Sunday, February 9, 2003

Maui works on policy
to get handle on
deer population

By Bruce Dunford
Associated Press

While President Bush frets over the "axis of evil" on the world stage, Maui's ranchers, farmers and environmentalists are contending with their own axis of evil -- thousands of axis deer.

State of Hawaii They are asking lawmakers for $50,000 to develop a master plan to control the exploding deer populations, especially on Maui.

Tony Durso, resource manager for Ulupalakua Ranch, said the idea is to come up with a management policy acceptable to everyone concerned, from ranchers and farmers to conservationists, hunters and animal rights activists.

"We can hopefully meet all the needs of the various groups and set down a plan for a general policy for the various areas," he said.

The plan could range from using fences to protect crops, native plants and watershed areas to hunting, which would control or eliminate all the deer in a certain area, Durso said.

Durso, the Maui County Farm Bureau's representative on the Maui Axis Deer Task Force founded in 1996, said with the state's tight financial situation he's not optimistic the money will get final approval this year.

The Department of Land and Natural Resources confirmed that spending $50,000 to plan a deer management program is not an administration budget priority.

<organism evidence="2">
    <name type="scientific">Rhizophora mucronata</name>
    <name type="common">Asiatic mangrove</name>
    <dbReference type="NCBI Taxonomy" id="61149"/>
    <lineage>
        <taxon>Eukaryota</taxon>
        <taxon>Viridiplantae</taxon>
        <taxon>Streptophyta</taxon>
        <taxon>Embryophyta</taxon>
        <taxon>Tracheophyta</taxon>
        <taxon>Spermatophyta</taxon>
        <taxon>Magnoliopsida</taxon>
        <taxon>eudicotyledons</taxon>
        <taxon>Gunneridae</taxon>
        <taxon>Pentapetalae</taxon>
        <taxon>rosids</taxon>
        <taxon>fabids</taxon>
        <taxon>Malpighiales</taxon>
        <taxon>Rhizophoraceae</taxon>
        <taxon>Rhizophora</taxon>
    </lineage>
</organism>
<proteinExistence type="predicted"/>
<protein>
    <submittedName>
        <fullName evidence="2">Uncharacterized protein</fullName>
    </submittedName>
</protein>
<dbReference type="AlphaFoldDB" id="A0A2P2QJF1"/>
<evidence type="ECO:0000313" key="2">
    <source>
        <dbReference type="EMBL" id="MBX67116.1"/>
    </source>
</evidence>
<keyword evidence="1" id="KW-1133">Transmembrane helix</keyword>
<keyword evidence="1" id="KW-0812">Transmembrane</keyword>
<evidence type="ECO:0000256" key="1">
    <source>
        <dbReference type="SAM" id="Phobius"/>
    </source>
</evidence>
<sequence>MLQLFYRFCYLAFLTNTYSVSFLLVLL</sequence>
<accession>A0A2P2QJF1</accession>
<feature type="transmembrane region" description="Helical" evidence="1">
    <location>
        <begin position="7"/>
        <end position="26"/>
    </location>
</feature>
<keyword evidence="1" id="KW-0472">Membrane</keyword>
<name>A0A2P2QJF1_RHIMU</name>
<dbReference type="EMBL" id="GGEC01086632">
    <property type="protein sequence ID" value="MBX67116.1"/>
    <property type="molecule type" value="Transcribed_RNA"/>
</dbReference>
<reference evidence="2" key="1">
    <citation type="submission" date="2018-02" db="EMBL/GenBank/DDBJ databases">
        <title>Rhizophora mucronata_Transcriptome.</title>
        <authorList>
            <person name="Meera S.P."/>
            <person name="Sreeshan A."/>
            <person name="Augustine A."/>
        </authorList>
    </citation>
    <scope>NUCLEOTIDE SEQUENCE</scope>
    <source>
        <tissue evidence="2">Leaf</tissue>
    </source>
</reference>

The first axis deer, or Indian spotted deer, were brought to Molokai in 1868 as a gift to Hawaii's king from the government of Hong Kong.

The axis deer is considered among the most beautiful of the deer species, with a reddish-brown coat, irregular rows of white spots, a dark stripe running along its back and chest and a white throat.

"The crop, fence and automobile damage is estimated not in tens of thousands of dollars, but in the hundreds of thousands," Durso told lawmakers at a hearing last month.

"It is critical that effective strategies be planned and put in place now rather than after the problem has become even greater than it already is," he said.

Jerry Simpson, who grows sweet corn on his small Kula farm, told of his troubles with the deer that three years ago cost him $20,000.

During a very dry 2000, the two herds of about 20 to 25 deer each moved onto his farm at night and ate all the younger corn plants and returned to eat the new shoots when he tried to replant, Simpson said.

"I fear the deer will return to the farm fields during the next dry period," he said. "The state brought the deer to Maui and now they have gotten out of control."

Jeffrey Mikulina, director of the Hawaii Chapter of the Sierra Club, supported a control plan.

"In the case of axis deer, an ounce of prevention is worth many tons of cure," he said.

Dept. of Land & Natural Resources

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